Class: Pry::InputLock

Inherits:
Object show all
Defined in:
lib/pry/input_lock.rb

Overview

There is one InputLock per input (such as STDIN) as two REPLs on the same input makes things delirious. InputLock serializes accesses to the input so that threads to not conflict with each other. The latest thread to request ownership of the input wins.

Defined Under Namespace

Classes: Interrupt

Class Attribute Summary collapse

Class Method Summary collapse

Instance Method Summary collapse

Constructor Details

#initializeInputLock



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# File 'lib/pry/input_lock.rb', line 29

def initialize
  @mutex = Mutex.new
  @cond = ConditionVariable.new
  @owners = []
  @interruptible = false
end

Class Attribute Details

.global_lockObject

Returns the value of attribute global_lock



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# File 'lib/pry/input_lock.rb', line 13

def global_lock
  @global_lock
end

.input_locksObject

Returns the value of attribute input_locks



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# File 'lib/pry/input_lock.rb', line 12

def input_locks
  @input_locks
end

Class Method Details

.for(input) ⇒ Object



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# File 'lib/pry/input_lock.rb', line 19

def self.for(input)
  # XXX This method leaks memory, as we never unregister an input once we
  # are done with it. Fortunately, the leak is tiny (or so we hope).  In
  # usual scenarios, we would leak the StringIO that is passed to be
  # evaluated from the command line.
  global_lock.synchronize do
    input_locks[input] ||= Pry::InputLock.new
  end
end

Instance Method Details

#__with_ownership(&block) ⇒ Object

Adds ourselves to the ownership list. The last one in the list may access the input through interruptible_region().



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# File 'lib/pry/input_lock.rb', line 38

def __with_ownership(&block)
  @mutex.synchronize do
    # Three cases:
    # 1) There are no owners, in this case we are good to go.
    # 2) The current owner of the input is not reading the input (it might
    #    just be evaluating some ruby that the user typed).
    #    The current owner will figure out that it cannot go back to reading
    #    the input since we are adding ourselves to the @owners list, which
    #    in turns makes us the current owner.
    # 3) The owner of the input is in the interruptible region, reading from
    #    the input. It's safe to send an Interrupt exception to interrupt
    #    the owner. It will then proceed like in case 2).
    #    We wait until the owner sets the interruptible flag back
    #    to false, meaning that he's out of the interruptible region.
    #    Note that the owner may receive multiple interrupts since, but that
    #    should be okay (and trying to avoid it is futile anyway).
    while @interruptible
      @owners.last.raise Interrupt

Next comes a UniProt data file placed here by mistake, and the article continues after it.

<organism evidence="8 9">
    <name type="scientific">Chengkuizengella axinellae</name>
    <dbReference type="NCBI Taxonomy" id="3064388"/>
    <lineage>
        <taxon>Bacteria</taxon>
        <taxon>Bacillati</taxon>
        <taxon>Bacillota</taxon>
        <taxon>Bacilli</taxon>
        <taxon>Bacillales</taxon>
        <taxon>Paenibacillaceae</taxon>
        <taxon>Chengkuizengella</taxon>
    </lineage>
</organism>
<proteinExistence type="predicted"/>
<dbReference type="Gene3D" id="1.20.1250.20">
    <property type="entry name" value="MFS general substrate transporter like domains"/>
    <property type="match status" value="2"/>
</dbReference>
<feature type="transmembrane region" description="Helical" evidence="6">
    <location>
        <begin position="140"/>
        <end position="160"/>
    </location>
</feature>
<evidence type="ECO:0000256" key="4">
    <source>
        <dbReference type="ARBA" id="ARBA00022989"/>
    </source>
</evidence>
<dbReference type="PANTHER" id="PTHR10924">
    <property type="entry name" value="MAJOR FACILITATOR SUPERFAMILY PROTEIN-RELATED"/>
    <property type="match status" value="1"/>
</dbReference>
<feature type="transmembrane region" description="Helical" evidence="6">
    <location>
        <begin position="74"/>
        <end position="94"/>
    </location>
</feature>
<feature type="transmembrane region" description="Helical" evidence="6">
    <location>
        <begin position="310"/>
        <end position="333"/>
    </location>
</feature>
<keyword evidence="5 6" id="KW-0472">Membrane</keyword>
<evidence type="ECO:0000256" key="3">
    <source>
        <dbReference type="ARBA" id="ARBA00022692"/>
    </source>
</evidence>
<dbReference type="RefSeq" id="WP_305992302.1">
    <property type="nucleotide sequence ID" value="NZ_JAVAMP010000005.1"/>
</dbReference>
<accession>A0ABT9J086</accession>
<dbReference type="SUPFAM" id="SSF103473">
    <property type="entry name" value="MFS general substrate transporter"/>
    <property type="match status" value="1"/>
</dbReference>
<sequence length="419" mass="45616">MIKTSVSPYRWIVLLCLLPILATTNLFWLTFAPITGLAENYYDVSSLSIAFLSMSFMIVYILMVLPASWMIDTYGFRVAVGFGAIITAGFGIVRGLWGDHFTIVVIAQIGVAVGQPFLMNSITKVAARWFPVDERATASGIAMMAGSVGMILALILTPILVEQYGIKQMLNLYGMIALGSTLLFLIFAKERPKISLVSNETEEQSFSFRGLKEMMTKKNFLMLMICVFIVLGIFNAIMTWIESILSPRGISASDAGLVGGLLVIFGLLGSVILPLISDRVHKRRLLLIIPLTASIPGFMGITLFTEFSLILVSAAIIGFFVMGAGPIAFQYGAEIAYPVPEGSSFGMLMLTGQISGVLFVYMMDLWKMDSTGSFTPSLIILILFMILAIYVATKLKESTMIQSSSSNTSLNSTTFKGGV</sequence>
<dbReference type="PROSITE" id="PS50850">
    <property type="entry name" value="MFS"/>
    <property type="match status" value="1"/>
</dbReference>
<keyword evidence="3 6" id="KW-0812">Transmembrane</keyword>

@cond.wait(@mutex)
    end
    @owners << Thread.current
  end

  block.call

ensure
  @mutex.synchronize do
    # We are releasing any desire to have the input ownership by removing
    # ourselves from the list.
    @owners.delete(Thread.current)

    # We need to wake up the thread at the end of the @owners list, but
    # sadly Ruby doesn't allow us to choose which one we wake up, so we wake
    # them all up.
    @cond.broadcast
  end
end

#enter_interruptible_regionObject



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# File 'lib/pry/input_lock.rb', line 82

def enter_interruptible_region
  @mutex.synchronize do
    # We patiently wait until we are the owner. This may happen as another
    # thread calls with_ownership() because of a binding.pry happening in
    # another thread.
    @cond.wait(@mutex) until @owners.last == Thread.current

    # We are the legitimate owner of the input. We mark ourselves as
    # interruptible, so other threads can send us an Interrupt exception
    # while we are blocking from reading the input.
    @interruptible = true
  end
end

#interruptible_region(&block) ⇒ Object



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# File 'lib/pry/input_lock.rb', line 109

def interruptible_region(&block)
  enter_interruptible_region

  # XXX Note that there is a chance that we get the interrupt right after
  # the readline call succeeded, but we'll never know, and we will retry the
  # call, discarding that piece of input.
  block.call

rescue Interrupt
  # We were asked to back off. The one requesting the interrupt will be
  # waiting on the conditional for the interruptible flag to change to false.
  # Note that there can be some inefficiency, as we could immediately
  # succeed in enter_interruptible_region(), even before the one requesting
  # the ownership has the chance to register itself as an owner.
  # To mitigate the issue, we sleep a little bit.
  leave_interruptible_region
  sleep 0.01
  retry

ensure
  leave_interruptible_region
end

#leave_interruptible_regionObject



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# File 'lib/pry/input_lock.rb', line 96

def leave_interruptible_region
  @mutex.synchronize do
    # We check if we are still the owner, because we could have received an
    # Interrupt right after the following @cond.broadcast, making us retry.
    @interruptible = false if @owners.last == Thread.current
    @cond.broadcast
  end
rescue Interrupt
  # We need to guard against a spurious interrupt delivered while we are
  # trying to acquire the lock (the rescue block is no longer in our scope).
  retry
end

#with_ownership(&block) ⇒ Object



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# File 'lib/pry/input_lock.rb', line 76

def with_ownership(&block)
  # If we are in a nested with_ownership() call (nested pry context), we do nothing.
  nested = @mutex.synchronize { @owners.include?(Thread.current) }
  nested ? block.call : __with_ownership(&block)
end